School board seeking input on conduct code '3 strikes and out' policy favored, submitted for community reaction

March 22, 1996|By Andrea F. Siegel | Andrea F. Siegel,SUN STAFF

Anne Arundel County's school board members like a proposed "three strikes, and you're out" discipline policy, but they want to run it by parents and community groups before they adopt it.

The proposed code of conduct, which would allow principals to suspend students who seriously misbehave three times in a marking period, will be sent to Parent-Teacher Association, Citizen Advisory Committee and community group leaders, who will be given nearly a month to respond. The board could vote on the issue as early as the middle of April.

Each semester has two marking periods.

Board members, who saw a draft of the code at their meeting Wednesday night, said they liked the idea but had some reservations.

They said they wondered how consistently the code would be applied when some parts are open to interpretation and resources vary among schools.

Some schools, for example, have rooms for in-school suspensions, but others do not.

"You need parameters," said board member Michael McNelly, a retired county police officer. "I don't have any problem with 'three strikes, and you're out.' But you need some intervention."

In addition to the "three strikes" provision, the committee that drafted the proposed code is recommending two others.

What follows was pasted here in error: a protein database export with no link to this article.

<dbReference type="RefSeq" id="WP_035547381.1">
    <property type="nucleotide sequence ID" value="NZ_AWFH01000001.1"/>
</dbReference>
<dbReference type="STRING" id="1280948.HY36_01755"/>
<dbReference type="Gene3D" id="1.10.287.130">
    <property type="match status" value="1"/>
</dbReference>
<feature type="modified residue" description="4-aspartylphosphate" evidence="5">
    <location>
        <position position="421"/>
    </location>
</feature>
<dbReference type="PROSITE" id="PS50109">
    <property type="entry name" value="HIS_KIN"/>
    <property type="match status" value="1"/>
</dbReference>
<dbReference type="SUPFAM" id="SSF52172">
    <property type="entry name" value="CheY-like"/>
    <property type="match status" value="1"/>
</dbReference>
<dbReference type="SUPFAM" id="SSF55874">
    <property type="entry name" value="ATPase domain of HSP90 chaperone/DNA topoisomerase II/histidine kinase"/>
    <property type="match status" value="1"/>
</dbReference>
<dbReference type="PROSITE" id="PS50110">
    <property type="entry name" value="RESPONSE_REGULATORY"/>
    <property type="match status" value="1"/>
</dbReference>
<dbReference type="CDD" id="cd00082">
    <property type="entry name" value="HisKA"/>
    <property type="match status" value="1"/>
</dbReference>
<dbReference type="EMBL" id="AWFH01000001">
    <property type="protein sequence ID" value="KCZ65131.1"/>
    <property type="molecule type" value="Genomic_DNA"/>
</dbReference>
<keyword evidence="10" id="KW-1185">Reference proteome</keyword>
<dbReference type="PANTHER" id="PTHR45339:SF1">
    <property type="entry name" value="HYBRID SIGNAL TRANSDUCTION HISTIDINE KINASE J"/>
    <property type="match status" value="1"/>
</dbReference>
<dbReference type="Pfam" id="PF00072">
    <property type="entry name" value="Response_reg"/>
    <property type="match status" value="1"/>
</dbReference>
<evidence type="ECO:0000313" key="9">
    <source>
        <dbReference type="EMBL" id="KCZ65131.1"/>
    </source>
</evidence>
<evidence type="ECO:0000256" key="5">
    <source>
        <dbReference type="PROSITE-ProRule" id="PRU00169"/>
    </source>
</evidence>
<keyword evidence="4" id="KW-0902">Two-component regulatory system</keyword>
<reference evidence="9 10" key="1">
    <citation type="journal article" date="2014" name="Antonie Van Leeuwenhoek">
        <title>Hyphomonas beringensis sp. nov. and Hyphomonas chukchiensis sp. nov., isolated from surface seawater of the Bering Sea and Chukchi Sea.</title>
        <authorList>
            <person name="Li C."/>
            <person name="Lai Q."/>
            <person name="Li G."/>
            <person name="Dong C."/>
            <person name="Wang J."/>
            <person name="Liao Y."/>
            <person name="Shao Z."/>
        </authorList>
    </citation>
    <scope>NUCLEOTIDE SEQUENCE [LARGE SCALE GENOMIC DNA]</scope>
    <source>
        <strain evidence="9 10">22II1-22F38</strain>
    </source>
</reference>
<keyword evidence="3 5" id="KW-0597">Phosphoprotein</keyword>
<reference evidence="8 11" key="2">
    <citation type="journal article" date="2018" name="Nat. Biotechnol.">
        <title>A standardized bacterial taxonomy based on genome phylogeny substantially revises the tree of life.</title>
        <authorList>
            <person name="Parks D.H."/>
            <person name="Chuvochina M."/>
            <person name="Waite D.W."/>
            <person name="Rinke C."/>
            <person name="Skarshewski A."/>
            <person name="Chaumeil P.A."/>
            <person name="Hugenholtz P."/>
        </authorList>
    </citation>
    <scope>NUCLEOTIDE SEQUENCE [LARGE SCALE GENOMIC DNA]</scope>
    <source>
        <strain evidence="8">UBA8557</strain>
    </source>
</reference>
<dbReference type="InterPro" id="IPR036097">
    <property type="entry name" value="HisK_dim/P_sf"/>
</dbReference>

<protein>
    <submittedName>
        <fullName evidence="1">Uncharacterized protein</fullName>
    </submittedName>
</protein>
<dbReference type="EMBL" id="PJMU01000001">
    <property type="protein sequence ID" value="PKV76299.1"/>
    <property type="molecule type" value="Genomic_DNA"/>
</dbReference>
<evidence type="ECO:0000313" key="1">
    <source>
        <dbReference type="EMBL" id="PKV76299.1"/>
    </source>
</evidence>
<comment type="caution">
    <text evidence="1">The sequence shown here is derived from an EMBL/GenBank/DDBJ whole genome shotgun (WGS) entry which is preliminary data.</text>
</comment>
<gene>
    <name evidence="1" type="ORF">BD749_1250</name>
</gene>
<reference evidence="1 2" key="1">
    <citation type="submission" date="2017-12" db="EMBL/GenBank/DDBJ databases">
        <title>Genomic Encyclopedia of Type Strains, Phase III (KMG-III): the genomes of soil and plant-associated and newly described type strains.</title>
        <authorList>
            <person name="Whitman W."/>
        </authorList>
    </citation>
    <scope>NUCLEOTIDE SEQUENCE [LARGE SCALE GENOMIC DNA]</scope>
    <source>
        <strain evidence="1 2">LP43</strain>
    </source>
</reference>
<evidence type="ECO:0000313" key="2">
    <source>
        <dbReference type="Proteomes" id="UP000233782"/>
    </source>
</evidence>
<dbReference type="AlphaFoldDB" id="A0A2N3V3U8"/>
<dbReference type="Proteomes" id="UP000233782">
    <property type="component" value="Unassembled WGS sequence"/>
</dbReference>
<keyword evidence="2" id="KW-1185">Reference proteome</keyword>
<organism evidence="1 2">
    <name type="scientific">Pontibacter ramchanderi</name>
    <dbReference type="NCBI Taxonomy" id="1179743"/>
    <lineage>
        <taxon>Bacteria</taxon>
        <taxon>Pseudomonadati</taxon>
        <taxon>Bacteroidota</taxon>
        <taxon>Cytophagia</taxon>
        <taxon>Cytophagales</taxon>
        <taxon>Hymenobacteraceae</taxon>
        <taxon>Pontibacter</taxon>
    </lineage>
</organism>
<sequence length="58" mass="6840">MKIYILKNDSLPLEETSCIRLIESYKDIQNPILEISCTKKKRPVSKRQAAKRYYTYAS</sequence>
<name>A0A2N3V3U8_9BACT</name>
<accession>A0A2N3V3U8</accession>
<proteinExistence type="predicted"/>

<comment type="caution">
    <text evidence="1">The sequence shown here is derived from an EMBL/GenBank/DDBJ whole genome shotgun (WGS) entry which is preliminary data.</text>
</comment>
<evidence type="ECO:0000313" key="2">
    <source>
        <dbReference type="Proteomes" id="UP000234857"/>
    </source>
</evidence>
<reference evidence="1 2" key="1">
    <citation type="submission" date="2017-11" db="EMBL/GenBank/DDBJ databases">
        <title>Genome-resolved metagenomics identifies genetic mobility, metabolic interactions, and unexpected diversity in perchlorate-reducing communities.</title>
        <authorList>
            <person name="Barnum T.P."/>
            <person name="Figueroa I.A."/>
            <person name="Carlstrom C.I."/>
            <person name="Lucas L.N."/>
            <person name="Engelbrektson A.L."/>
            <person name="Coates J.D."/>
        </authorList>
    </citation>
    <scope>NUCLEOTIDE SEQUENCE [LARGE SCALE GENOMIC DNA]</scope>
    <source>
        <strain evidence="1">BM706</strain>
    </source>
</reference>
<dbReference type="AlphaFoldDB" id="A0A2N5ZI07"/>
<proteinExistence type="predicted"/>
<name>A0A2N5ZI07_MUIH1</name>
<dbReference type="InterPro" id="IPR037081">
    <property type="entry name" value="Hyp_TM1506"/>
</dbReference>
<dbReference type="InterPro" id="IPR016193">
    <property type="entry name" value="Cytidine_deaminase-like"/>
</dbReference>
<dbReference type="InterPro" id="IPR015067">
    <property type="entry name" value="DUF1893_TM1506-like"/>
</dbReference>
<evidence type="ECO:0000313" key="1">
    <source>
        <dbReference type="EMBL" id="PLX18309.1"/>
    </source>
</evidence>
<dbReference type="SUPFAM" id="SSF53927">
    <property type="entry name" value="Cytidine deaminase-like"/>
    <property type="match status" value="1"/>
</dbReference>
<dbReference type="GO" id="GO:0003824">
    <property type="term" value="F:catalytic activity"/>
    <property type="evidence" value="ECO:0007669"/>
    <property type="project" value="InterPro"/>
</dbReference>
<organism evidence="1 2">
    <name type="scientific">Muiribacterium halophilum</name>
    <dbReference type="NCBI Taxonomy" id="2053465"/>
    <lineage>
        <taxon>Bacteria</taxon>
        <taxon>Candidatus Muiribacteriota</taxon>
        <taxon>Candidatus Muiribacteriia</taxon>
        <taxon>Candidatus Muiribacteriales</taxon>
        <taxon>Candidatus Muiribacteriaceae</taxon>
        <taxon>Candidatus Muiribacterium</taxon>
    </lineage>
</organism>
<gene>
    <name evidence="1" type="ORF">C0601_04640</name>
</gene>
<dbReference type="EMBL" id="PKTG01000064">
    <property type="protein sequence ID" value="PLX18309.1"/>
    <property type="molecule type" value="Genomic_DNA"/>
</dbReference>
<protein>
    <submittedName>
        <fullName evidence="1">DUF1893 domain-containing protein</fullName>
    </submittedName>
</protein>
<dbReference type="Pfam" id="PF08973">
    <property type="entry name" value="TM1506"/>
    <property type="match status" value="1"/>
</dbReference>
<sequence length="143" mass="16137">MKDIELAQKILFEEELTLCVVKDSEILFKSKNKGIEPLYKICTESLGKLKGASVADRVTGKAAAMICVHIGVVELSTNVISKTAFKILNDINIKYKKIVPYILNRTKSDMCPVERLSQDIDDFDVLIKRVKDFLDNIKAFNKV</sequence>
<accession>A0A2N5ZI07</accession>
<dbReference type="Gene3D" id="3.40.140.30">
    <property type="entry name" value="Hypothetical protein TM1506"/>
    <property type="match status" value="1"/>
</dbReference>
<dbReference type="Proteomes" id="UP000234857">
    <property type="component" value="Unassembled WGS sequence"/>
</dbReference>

One would require parental notification when a student is counseled about behavior by an administrator.

The other would ban clothing that depicts drug use or violence, or contains sexually suggestive messages or profanity.

School board members and parents voiced concern over how much discretion a principal would have in deciding what constituted serious misconduct, what kind of clothing would land a student in the principal's office and how the provisions could be circumvented. Even members of the committee that drafted the proposal are not in agreement.

Board members want the code of conduct to be ready for the coming school year.

The board also extended the school year to make up for time lost because of snow and ice.

The last day of school originally was scheduled for June 11. Elementary and middle school students will go one more day. But high school students, who would be short 12 hours under state regulations requiring 1,170 hours of instruction, will attend through June 14.

Pub Date: 3/22/96

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